The Only Tool Republicans Have Is Division

In the April/May/June 2018 edition of the Washington Monthly, Saahil Desai wrote about “The Untapped Potential of the Asian Voter.” He pointed out that, while Asians make up only 4 percent of eligible voters, “they are the fastest-growing racial group in the country and increasingly vote as a Democratic bloc.”

According to Michelle Hackman at the Wall Street Journal, some Republicans are attempting to reach out to Asian voters. But take a look at the message they have chosen to do so.

Rep. Mimi Walters (R., Calif.)…faces a tight re-election contest for her Orange County seat this year and has made affirmative action a top talking point.

She regularly attacks the consideration of race in college admissions. In September, her campaign began distributing mailers featuring a somber-faced young Asian-American woman and a quote from the congresswoman, “Discrimination in higher education is wrong.”

Corey Stewart, who is running for the senate in Virginia, is one of the biggest proponents of using attacks on affirmative action as a way to woo Asian voters.

In Virginia, Cory Stewart, a former Trump campaign official challenging Democratic Sen. Tim Kaine, has vowed to introduce legislation barring universities from weighing applicants’ race if the school receives federal funds. His campaign has been distributing mailers advertising that stance in English, Mandarin and Vietnamese.

“Some Republicans are afraid to talk about it because it’s got a racial element to it,” Mr. Stewart said. “But they shouldn’t be, because it resonates.”

In case you need a reminder about Stewart’s background, I would suggest reading what Jane Coaston wrote about him when he won the Republican primary in Virginia. He tends to pal around with white supremacists like Jason Kessler (organizer of the Charlottesville march) and has made a name for himself as a defender of the confederacy.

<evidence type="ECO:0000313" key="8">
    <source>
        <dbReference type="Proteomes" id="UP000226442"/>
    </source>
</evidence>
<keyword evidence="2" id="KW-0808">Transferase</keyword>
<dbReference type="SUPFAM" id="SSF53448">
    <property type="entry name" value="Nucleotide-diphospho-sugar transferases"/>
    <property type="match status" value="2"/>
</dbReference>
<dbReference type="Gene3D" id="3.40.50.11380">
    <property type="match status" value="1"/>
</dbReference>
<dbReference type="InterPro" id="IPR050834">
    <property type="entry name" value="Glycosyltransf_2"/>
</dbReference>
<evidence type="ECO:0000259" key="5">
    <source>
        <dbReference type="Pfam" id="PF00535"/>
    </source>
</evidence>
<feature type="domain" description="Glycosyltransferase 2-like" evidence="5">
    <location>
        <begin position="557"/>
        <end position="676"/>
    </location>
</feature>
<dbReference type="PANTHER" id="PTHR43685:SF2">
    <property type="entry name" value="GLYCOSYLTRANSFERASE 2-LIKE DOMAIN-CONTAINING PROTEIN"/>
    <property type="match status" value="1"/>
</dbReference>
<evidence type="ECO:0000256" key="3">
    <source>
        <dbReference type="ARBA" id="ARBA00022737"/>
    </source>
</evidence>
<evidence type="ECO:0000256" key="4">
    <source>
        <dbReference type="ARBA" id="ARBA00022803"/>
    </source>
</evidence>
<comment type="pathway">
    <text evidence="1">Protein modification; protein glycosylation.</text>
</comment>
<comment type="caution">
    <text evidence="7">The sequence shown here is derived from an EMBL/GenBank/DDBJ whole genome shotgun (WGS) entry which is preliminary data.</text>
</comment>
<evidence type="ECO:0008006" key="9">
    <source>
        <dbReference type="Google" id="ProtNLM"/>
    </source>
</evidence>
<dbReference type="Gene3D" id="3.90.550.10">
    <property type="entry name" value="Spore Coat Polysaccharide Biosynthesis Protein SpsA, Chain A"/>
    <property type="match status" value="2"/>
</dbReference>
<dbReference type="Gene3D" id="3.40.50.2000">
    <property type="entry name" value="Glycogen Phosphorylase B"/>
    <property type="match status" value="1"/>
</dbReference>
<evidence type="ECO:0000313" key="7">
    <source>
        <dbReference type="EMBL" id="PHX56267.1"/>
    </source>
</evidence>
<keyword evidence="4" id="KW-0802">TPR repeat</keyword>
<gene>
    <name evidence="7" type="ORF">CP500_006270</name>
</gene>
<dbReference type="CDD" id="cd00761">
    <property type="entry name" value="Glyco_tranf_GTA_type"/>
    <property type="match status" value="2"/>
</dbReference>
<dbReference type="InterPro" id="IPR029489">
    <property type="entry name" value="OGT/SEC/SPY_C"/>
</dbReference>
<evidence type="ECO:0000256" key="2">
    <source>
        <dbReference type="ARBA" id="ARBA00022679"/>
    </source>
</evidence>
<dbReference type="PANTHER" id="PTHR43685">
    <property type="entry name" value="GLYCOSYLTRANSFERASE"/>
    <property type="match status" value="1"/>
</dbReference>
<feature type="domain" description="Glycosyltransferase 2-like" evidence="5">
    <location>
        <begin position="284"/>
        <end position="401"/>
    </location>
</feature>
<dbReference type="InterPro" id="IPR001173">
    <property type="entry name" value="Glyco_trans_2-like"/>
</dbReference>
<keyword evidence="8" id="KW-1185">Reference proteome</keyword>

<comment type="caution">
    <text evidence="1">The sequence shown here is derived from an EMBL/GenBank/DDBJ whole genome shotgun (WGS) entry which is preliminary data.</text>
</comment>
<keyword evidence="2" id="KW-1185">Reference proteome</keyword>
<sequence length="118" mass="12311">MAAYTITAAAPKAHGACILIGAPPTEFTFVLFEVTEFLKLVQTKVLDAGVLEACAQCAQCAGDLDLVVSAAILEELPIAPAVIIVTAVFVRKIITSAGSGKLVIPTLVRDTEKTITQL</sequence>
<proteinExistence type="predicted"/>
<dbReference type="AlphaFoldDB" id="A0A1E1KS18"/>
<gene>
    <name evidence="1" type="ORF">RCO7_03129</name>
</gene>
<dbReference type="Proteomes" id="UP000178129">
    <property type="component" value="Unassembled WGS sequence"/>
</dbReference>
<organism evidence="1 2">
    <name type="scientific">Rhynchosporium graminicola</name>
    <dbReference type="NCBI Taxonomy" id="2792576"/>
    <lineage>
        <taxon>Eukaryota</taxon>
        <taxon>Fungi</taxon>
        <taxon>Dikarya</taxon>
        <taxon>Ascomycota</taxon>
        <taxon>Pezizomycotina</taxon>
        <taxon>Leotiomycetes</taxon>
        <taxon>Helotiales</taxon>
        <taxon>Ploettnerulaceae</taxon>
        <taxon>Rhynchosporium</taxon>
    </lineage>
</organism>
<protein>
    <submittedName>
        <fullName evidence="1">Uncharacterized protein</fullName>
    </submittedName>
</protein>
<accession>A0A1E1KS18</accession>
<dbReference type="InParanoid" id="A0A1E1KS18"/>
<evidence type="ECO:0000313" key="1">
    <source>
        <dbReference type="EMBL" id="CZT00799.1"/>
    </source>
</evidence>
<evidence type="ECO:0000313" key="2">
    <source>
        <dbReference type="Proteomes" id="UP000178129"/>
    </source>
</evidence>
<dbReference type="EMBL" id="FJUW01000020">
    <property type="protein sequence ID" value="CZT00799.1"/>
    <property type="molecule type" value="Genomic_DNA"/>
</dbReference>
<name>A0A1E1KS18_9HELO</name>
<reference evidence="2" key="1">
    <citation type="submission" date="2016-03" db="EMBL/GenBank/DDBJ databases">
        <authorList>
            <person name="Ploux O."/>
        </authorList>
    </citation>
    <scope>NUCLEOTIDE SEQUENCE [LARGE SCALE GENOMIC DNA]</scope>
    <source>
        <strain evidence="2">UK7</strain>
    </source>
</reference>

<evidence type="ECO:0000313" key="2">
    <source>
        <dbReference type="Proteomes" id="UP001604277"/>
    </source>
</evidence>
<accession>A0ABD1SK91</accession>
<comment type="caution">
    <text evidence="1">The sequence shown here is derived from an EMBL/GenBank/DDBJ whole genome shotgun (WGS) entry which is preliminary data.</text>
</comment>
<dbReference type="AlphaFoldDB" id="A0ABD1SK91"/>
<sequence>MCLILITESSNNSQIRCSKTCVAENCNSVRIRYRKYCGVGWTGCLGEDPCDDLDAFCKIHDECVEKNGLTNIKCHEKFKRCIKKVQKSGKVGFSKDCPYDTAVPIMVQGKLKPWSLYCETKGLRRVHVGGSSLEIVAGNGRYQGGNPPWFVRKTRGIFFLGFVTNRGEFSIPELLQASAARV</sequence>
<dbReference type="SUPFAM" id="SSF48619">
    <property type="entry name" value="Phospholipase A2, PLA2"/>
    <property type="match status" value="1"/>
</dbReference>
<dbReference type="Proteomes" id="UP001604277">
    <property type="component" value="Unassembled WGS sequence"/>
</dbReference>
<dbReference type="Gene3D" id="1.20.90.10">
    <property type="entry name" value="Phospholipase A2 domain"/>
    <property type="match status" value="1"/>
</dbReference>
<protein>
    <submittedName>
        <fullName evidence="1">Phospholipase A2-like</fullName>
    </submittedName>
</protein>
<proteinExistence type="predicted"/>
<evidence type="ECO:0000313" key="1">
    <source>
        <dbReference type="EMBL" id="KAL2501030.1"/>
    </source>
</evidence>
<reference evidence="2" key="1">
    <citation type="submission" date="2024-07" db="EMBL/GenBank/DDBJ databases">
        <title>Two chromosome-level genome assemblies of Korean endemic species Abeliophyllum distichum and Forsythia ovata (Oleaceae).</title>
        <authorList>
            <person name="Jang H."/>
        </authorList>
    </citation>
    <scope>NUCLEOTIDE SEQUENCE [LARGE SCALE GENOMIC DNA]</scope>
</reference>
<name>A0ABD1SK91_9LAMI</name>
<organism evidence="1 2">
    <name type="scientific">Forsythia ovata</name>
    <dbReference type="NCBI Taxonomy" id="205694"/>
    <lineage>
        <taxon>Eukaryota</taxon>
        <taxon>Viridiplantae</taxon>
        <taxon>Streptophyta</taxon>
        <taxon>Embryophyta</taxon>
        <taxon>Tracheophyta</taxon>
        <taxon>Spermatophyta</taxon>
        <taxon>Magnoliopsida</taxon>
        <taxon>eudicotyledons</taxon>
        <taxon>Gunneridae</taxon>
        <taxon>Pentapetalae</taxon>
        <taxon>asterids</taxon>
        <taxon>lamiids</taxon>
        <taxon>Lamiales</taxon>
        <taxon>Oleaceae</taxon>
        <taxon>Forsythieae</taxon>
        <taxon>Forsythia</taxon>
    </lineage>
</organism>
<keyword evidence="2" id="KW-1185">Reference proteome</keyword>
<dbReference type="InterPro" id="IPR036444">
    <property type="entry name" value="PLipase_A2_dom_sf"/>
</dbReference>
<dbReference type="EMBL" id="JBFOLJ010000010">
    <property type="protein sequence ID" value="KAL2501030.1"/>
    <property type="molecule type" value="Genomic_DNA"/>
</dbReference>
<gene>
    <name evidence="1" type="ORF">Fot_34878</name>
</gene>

At another campaign event in 2017 hosted by an avowed secessionist who attended the disastrous Unite the Right rally in Charlottesville, Stewart again defended the Confederacy, saying, “Virginians, we think for ourselves… And if the established order is wrong, we rebel. We did that in the Revolution, we did it in the Civil War, and we’re doing it today. We’re doing it today because they’re trying to rob us of everything that we hold dear: our history, our heritage, our culture.”

I’m sure Stewart’s main interest in attacking affirmative action is his concern about how it affects Asian Americans (and yes, that would be snark).

When it comes to this attempt at manipulation, we can only hope that most Asians are as adept at understanding what is going on here as Ms. Kalvoda.

Katie Kalvoda, a Vietnamese-American who voted for Ms. Walters in 2016 but is now organizing Asian-American voters for her Democratic opponent, said Ms. Walters’s affirmative-action mailer helped turn her off to the Republican congresswoman.

“She’s really using a wedge issue about affirmative action to stir up fear and dissent among Asian voters who would otherwise vote for Democrats,” Ms. Kalvoda said. “It’s straight out of the Trump playbook: to divide us.”

She is absolutely right. Rather than reaching out to Asian Americans in order to work with them, they are creating a wedge issue in an attempt to fear monger. It is reminiscent of Republican attempts to insinuate that Hispanic immigrants are a threat to African American employment. What’s obvious is that the only tool Republicans have these days is division.

Nancy LeTourneau

Nancy LeTourneau is a contributing writer for the Washington Monthly.